- Provides funding for roads, bridges, and rail, while also dramatically electrifying public transit systems including buses, school buses, railcars, and fleet vehicles. The bill also supports the installation of electric vehicle charging infrastructure nationwide and requires new renewable energy generation to offset the energy consumed by new electrified infrastructure projects. Grants will be distributed on an equitable geographic basis and in a manner that prioritizes frontline communities and low per capita income areas while balancing the needs of urban and rural areas
Supporting Our Farmers and Creating a More Sustainable Food System
The agriculture sector contributes approximately 10% of total US greenhouse gas emissions, therefore farmers have the opportunity to reverse the effects of climate change by improving soil health and capturing carbon in their soil.
As an organic farmer for more than 40 years, I can tell you that farmers are our allies in the fight against climate change. Many farmers are already implementing climate-smart practices in their operations. If we give farmers and food producers the right incentives—and bring them to the table when we’re discussing climate policy—we can preserve our food system, cut down on emissions, and sequester carbon in our farmers’ soil.
For far too long, scientific warnings of climate change have been ignored. It is increasingly clear that to avoid major catastrophe, the United States must immediately reduce emissions and become carbon neutral by 2050. Thankfully, now more than ever, policymakers and the public agree we must act swiftly. This will take a myriad of approaches to reduce emissions from sectors all across our economy.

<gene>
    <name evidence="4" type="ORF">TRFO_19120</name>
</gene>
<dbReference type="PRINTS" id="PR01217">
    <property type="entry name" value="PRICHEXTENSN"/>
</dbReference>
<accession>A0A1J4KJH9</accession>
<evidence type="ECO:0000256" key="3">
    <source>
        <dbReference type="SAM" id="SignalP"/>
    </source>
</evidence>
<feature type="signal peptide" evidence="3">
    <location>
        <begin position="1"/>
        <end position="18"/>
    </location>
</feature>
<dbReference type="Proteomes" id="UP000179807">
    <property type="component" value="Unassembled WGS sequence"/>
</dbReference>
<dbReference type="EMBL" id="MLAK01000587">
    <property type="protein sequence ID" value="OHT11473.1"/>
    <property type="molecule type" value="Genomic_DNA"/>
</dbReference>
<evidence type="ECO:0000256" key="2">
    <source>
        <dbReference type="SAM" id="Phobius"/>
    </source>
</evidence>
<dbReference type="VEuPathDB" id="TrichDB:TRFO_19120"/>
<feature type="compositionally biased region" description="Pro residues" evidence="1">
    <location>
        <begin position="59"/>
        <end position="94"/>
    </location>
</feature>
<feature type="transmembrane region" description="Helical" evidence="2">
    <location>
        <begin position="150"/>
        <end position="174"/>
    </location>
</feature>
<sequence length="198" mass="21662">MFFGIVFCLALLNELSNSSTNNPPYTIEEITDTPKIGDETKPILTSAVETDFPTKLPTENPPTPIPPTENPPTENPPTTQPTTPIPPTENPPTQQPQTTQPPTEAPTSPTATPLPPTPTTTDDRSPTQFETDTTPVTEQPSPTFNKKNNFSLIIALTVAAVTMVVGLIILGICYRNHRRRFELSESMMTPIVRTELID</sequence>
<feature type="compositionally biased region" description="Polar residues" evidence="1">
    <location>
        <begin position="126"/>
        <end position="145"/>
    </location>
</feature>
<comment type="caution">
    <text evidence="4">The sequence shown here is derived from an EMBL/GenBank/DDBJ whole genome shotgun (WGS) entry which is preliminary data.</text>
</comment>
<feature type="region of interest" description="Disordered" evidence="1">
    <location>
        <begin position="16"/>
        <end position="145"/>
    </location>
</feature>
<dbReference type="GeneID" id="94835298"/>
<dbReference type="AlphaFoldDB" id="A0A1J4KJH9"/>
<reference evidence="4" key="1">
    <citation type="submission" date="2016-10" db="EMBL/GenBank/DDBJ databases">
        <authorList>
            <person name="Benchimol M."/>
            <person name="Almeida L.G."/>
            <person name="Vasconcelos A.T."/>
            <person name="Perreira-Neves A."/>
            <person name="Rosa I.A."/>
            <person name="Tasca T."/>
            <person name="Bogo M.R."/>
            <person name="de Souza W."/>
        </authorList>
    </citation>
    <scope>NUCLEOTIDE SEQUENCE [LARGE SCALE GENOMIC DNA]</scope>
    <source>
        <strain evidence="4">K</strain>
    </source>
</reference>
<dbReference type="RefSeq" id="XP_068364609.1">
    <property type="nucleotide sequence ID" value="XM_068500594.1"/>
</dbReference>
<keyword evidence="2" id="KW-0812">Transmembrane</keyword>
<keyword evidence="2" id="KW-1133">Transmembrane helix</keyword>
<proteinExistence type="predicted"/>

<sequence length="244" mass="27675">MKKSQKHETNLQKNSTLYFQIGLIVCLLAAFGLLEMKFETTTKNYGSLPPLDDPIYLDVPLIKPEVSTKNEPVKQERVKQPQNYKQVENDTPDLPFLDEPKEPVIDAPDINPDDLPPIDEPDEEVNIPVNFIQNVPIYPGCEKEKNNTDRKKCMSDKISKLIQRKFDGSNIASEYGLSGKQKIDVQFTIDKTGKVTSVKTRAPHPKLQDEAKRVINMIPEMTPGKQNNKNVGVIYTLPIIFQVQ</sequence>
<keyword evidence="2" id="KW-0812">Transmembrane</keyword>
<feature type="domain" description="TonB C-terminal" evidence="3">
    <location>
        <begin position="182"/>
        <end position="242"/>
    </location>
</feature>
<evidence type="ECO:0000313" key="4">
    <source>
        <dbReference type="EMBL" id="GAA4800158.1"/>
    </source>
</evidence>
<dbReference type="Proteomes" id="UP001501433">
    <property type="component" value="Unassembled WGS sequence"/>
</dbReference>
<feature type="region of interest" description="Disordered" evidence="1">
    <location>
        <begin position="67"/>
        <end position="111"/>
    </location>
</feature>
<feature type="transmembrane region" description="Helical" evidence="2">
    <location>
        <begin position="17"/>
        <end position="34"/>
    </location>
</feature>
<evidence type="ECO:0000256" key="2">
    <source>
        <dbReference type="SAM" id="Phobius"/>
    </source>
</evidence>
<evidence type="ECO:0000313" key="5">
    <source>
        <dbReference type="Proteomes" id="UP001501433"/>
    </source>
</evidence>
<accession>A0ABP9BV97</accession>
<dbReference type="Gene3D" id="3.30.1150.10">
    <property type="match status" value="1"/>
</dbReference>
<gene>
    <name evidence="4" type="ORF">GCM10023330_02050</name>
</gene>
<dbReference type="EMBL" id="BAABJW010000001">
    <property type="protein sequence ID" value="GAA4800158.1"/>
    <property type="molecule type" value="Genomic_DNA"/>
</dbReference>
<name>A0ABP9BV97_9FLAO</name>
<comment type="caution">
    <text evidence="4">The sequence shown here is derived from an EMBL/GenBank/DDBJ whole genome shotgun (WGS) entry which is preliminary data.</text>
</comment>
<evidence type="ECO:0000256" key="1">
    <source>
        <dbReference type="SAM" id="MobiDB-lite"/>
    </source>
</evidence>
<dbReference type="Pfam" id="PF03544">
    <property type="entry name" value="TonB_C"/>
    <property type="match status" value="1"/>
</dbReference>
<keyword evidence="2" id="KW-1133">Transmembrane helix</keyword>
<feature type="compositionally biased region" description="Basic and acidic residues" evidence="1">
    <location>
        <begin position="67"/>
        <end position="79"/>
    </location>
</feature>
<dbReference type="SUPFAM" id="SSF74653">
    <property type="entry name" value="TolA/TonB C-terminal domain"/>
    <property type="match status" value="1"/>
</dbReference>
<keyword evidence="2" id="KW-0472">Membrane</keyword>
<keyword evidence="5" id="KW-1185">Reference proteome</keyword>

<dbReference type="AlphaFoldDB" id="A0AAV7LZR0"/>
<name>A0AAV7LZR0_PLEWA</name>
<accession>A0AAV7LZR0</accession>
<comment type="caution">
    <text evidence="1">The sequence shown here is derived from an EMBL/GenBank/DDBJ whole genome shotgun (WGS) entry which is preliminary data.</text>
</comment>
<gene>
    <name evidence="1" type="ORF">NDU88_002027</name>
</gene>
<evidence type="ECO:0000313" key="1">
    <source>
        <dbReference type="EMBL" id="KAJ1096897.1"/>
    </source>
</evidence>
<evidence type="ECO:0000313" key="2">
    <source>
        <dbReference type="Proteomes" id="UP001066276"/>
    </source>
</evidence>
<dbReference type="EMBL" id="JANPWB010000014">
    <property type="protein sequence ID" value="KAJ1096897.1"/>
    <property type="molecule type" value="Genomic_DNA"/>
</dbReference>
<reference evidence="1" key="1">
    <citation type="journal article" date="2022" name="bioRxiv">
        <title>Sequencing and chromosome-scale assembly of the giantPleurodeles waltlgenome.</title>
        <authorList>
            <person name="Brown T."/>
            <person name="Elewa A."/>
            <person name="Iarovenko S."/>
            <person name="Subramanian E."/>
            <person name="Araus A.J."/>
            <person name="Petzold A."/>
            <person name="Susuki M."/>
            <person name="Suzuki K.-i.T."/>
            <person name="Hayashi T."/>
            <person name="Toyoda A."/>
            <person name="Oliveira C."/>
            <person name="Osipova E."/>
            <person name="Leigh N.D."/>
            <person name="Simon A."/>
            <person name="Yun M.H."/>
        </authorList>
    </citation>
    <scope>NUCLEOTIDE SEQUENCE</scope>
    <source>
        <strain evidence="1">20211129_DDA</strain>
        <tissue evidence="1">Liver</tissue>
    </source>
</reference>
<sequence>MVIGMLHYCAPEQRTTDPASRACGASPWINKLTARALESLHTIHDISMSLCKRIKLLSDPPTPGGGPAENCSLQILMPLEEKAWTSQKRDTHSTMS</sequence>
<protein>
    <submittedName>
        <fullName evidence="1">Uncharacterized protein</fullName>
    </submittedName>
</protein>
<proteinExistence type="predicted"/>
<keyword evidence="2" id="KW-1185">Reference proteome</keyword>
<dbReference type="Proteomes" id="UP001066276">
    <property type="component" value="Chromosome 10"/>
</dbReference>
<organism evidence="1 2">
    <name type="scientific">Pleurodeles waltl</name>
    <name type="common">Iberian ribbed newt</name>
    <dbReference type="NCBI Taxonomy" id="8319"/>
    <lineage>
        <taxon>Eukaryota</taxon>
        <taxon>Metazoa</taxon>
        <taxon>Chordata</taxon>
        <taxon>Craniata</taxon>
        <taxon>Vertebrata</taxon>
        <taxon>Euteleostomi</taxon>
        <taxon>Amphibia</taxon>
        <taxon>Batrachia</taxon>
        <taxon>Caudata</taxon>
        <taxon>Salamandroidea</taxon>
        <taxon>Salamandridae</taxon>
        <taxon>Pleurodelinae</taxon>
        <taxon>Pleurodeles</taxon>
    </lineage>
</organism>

- H.R. 741: Sustainable Aviation Fuel Act (Brownley)
- Includes a number of different policy options Congress should consider that address the need to a reduce emissions from the aviation sector, which accounts for 9% of the US’s transportation sector and which cannot easily be electrified, by supporting the production and use of Sustainable Aviation Fuel.
- H.R. 512: Green Bus Act (Brownley)
- Would help cities and states across the country transition to cleaner public transit systems, including mandating
- H.R. 1335: Electric Vehicles for Underserved Communities Act (Clarke)